Editor's note: The Soyuz rocket carrying NASA astronaut Frank Rubio and Russian cosmonauts Sergey Prokopyev and Dmitri Petelin successfully launched to the International Space Station at 9:54 a.m. EDT (1354 GMT) and docked at the oribiting lab 4 hours later. Read our wrap story.
Three people will launch on a speedy trip to their orbital destination on a Russian spacecraft today (Sept. 21), and you can watch the whole thing live.
NASA astronaut Frank Rubio and Roscosmos cosmonauts Sergey Prokopyev and Dmitri Petelin are expected to launch to the International Space Station today from the Russian-run Baikonur Cosmodrome in Kazakhstan at 9:54 a.m. EDT (1354 GMT or 6:54 p.m. local time in Baikonur.)
Coverage will start at 9 a.m. EDT (1300 GMT) here at Space.com, via NASA Television, which is also available directly from NASA (opens in new tab). The agency will also carry coverage on its app, social media and website.
The Soyuz spacecraft from Russia's federal space agency, known as Roscosmos, will take just two orbits and three hours to reach the ISS. The Soyuz will then dock with the orbiting complex, and, roughly two hours later, the hatches connecting the two spacecraft will open and the Soyuz crew will join Expedition 67.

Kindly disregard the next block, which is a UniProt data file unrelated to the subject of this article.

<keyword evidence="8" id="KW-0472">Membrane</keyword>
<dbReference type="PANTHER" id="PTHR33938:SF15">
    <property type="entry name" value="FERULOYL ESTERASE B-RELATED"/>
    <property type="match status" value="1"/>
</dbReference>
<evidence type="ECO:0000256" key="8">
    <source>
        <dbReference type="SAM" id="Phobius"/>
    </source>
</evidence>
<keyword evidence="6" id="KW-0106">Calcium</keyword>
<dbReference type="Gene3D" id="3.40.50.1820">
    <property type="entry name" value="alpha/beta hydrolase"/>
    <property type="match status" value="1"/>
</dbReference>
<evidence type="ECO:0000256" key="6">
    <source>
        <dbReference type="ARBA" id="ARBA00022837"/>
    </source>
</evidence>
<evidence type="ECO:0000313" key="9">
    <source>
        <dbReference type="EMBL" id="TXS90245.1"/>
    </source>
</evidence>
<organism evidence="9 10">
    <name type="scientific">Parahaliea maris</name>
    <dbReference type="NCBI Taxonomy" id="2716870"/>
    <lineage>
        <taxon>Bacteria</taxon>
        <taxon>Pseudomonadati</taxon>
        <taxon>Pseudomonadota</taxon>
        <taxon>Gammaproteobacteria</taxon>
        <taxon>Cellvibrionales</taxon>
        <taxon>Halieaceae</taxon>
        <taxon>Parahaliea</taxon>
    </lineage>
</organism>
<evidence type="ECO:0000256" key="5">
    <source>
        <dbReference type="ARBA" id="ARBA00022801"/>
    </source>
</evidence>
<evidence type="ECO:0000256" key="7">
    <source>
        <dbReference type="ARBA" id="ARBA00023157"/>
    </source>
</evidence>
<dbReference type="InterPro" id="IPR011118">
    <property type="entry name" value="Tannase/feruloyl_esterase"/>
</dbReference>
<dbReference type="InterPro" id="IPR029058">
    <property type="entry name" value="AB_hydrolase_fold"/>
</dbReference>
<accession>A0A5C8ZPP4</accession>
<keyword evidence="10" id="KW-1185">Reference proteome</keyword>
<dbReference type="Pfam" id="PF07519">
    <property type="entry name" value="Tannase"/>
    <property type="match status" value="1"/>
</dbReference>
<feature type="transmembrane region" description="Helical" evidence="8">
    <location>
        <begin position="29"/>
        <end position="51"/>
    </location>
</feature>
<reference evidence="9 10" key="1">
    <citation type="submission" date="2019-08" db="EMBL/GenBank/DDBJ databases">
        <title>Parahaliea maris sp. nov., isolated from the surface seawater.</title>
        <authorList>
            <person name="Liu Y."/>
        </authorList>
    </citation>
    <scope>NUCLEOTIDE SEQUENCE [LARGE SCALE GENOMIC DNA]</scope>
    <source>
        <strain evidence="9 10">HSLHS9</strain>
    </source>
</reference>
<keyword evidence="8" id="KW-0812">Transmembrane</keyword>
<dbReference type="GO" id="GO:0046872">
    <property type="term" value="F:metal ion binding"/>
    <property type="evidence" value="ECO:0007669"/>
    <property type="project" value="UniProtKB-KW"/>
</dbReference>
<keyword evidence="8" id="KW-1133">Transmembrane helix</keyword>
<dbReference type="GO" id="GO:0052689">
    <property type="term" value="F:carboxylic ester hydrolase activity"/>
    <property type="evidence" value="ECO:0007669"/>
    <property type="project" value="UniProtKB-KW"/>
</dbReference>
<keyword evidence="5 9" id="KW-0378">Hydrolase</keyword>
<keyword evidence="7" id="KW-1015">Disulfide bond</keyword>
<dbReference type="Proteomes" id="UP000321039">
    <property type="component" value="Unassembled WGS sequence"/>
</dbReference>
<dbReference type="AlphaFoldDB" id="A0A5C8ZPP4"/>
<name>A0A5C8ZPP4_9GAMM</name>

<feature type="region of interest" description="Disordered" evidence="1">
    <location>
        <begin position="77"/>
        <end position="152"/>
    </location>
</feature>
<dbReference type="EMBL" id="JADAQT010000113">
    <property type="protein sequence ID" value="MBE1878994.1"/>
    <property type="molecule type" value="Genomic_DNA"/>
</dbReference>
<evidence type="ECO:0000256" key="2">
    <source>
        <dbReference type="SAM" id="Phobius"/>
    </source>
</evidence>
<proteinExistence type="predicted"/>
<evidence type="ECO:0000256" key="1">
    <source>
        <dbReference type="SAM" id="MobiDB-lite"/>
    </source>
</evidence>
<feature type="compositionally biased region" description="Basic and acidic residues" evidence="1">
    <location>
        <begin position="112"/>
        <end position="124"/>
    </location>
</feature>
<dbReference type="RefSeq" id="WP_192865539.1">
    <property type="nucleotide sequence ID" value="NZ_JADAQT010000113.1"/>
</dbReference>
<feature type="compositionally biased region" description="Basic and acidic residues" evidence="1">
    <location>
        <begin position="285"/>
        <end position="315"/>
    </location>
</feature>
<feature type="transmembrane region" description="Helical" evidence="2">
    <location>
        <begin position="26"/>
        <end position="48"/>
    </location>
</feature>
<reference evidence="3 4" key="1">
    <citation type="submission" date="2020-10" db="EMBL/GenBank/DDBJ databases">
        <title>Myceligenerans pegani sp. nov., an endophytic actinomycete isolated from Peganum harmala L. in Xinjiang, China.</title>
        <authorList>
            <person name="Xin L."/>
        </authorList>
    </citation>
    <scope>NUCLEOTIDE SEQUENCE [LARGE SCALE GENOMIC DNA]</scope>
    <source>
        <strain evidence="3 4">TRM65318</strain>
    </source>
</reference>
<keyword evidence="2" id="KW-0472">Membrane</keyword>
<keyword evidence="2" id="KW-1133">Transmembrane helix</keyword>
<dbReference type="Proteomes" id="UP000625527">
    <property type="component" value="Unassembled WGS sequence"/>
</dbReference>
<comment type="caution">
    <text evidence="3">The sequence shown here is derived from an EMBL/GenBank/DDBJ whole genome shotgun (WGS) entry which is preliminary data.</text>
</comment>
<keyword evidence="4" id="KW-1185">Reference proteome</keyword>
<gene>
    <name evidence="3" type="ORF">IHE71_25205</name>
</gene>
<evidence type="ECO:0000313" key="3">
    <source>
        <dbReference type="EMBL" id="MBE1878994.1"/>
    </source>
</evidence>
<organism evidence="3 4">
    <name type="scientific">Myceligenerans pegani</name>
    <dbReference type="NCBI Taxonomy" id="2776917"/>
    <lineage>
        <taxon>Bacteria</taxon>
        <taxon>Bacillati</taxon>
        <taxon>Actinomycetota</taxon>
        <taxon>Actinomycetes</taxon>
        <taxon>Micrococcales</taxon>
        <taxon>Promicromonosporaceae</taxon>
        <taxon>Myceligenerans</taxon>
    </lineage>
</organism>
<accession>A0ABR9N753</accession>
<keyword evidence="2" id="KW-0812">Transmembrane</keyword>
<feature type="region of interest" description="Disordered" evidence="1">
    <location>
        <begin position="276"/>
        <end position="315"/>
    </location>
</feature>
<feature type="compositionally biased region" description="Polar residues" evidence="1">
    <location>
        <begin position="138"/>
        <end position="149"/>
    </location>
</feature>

Already on board the ISS are Expedition 67 commander and Roscosmos cosmonaut Oleg Artemyev, cosmonauts Denis Matveev and Sergey Korsakov, NASA astronauts Bob Hines, Kjell Lindgren, and Jessica Watkins, and European Space Agency astronaut Samantha Cristoforetti.
The Soyuz ride of Rubio, Prokopyev, and Petelin will mark the beginning of their six-month space mission. This will be Prokopyev's second spaceflight and the first for Rubio and Petelin.
While NASA handles most of its ISS personnel needs through SpaceX commercial crew contracts, occasionally the agency tasks Roscosmos with bringing its astronauts aloft for logistical reasons (as there are only so many SpaceX flights available) and international exchange purposes.
And next month, a cosmonaut is scheduled to fly to the ISS with SpaceX for the first time: Anna Kikina is a member of SpaceX's Crew-5 mission for NASA, which is scheduled to lift off on Oct. 3.
In pictures: Amazing launch photos of SpaceX's Crew-4 mission
Boeing hopes to have its Starliner spacecraft ready in 2023 for more astronaut taxi trips. NASA has emphasized ISS relations remain normal despite Russia's ongoing invasion of Ukraine, which started in February 2022.
Key mission milestones for this Soyuz launch, according to NASA (opens in new tab), include:
- 9 a.m. EDT (1300 GMT): Coverage begins on NASA TV’s Public Channel for 9:54 a.m. EDT (1354 GMT) launch.
- 12:15 p.m. (1615 GMT): Coverage begins on NASA TV’s Public Channel for 1:11 p.m. docking.
- 3:30 p.m. EDT (1930 GMT): Coverage begins on NASA TV for hatch opening and welcome remarks.